I learned something important today. Despite having an autistic brother and working in special education, I was unaware that the puzzle pieces used so often to promote autism awareness were problematic and being rejected by the autistic community.
This issue came up when I did a promotion of my middle grade novel, No One Needed to Know, on a Facebook group called Kids’ Books for a Better World. A person helpfully commented that the cover of my book and ad copy being heavy with puzzle pieces indicated an insensitivity to this issue. I immediately stopped what I was doing and began researching to understand my mis-step.
Sure enough, I found many articles supporting this claim and a lot of upset voices from #actualautistic people on Twitter. The history behind the puzzle pieces is unfortunate. It was originally created as a logo for Autism Speaks with the implications that autism was a puzzling disease that needed fixing. Well, as we all know, autism is a lifelong condition and doesn’t need healing or fixing.
The puzzle image concept caught on, however, and the puzzle pieces were added to a ribbon that is put on everything supportive of autism awareness. I see it everywhere with regard to trainings I’ve done and merchandise for purchase. I have shirts and a bracelet with the puzzle pieces that are intended to share my alliance as a sibling and educator.
Here are some comments I found from articles: “…the puzzle piece also represents viewing us as ‘puzzling’ or a ‘mystery’. Often terms used in the past referring to autism. For autistic people this is problematic, as we don’t wish to be viewed as akin to a puzzle that can’t be worked out.” Altogether Autism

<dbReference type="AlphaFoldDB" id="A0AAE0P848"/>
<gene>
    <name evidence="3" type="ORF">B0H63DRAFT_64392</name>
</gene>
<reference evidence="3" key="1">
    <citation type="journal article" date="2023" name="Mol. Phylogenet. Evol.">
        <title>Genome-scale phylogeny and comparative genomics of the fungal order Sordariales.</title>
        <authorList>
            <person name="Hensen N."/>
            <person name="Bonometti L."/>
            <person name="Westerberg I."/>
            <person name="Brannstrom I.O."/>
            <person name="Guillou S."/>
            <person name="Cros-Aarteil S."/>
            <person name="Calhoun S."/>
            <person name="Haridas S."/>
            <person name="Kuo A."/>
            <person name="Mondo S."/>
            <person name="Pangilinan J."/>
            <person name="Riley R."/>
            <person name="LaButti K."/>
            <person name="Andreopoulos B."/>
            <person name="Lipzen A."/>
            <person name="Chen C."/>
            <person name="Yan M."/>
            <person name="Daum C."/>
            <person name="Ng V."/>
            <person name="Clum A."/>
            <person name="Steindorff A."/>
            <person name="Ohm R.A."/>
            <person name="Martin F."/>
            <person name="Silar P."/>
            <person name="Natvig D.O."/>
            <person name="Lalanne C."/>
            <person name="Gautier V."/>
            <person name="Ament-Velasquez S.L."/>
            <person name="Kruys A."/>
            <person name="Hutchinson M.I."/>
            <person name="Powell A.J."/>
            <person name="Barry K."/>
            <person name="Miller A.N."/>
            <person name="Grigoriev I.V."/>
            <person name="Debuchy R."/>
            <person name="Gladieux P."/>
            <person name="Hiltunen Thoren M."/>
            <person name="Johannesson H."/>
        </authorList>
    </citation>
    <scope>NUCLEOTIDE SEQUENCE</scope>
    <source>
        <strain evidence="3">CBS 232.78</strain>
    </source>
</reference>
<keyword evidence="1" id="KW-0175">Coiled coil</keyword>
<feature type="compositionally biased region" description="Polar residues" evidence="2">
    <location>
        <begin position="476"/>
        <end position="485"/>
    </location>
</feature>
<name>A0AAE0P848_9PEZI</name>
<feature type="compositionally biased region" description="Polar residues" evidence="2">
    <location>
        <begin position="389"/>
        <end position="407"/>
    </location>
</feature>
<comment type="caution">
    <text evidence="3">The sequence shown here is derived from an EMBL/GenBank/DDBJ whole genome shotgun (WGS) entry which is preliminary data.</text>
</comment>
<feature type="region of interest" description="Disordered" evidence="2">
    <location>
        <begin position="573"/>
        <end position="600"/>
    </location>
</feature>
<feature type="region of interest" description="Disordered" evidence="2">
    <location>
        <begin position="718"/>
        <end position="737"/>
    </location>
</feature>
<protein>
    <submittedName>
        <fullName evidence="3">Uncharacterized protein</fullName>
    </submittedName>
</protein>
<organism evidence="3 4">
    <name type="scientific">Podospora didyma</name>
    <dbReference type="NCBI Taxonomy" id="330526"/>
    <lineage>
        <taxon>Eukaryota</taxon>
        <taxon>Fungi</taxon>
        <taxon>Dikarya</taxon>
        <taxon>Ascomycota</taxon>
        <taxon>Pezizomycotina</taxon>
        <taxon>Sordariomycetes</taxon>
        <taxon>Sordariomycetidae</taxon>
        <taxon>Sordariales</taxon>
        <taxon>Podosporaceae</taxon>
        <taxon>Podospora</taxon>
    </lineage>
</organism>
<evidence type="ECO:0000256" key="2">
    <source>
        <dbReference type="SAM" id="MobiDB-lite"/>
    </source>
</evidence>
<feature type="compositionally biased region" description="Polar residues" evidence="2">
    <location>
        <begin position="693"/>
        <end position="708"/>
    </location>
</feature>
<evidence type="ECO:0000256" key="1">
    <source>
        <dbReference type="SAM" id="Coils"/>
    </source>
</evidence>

“Autistic people reject the puzzle piece symbol for multiple reasons, but the main reasons are that it is infantilizing, it promotes the mentality that autistic people are incomplete or are missing puzzle pieces, and it treats autism as a disease that needs to be ‘treated’ or ‘cured.’ The primary colors of the autism awareness ribbon supports the misconception that autism is something that only appears in childhood, and autistic adults are largely ignored in the conversation about autism.” In the Loop about Neurodiversity
In fairness to those who, like myself, have been unaware of this growing frustration with the symbol, there are people who still view the puzzle pieces with affection and in a positive way. These two articles show some differing perspectives and how this is still a hot, unresolved issue.
The new symbol that is widely accepted is an infinity sign. It is either in rainbow colors to reflect the spectrum of the disorder or it is gold in reference to AU on the table of periodic elements.
My novel No One Needed to Know is from the perspective of an 11-year-old younger sister of a teen autistic brother. She deals with the frustrations and responsibilities of being his sister and must learn to love and appreciate her brother for who he is. Only then can she help others accept him too. Based on the theme of my novel, I need to be sensitive to the autistic community. I decided that it was time to take the puzzle pieces off of my book cover and create a new design. It’s been three-and-a-half years since the books was published, and, frankly, it needed a new cover anyway.
(I spent a lot of today redesigning and uploading the new covers. They may not be available for a couple days.)
The bikes represent Heidi and her older brother, Donald, who love to go on bike riding adventures together. I hope that you like it. I’d love to know what you think. Please leave a comment below.
You can learn more about the novel, read an excerpt and reviews, and find purchase links here.
D. G. Driver
Award-winning author of books for teen and tween readers. Learn more about her and her writing at www.dgdriver.com
Author D. G. Driver's
Write and Rewrite Blog
“There are no bad stories, just ones that haven’t found their right words yet.”
A blog mostly about the process of revision with occasional guest posts, book reviews, and posts related to my books.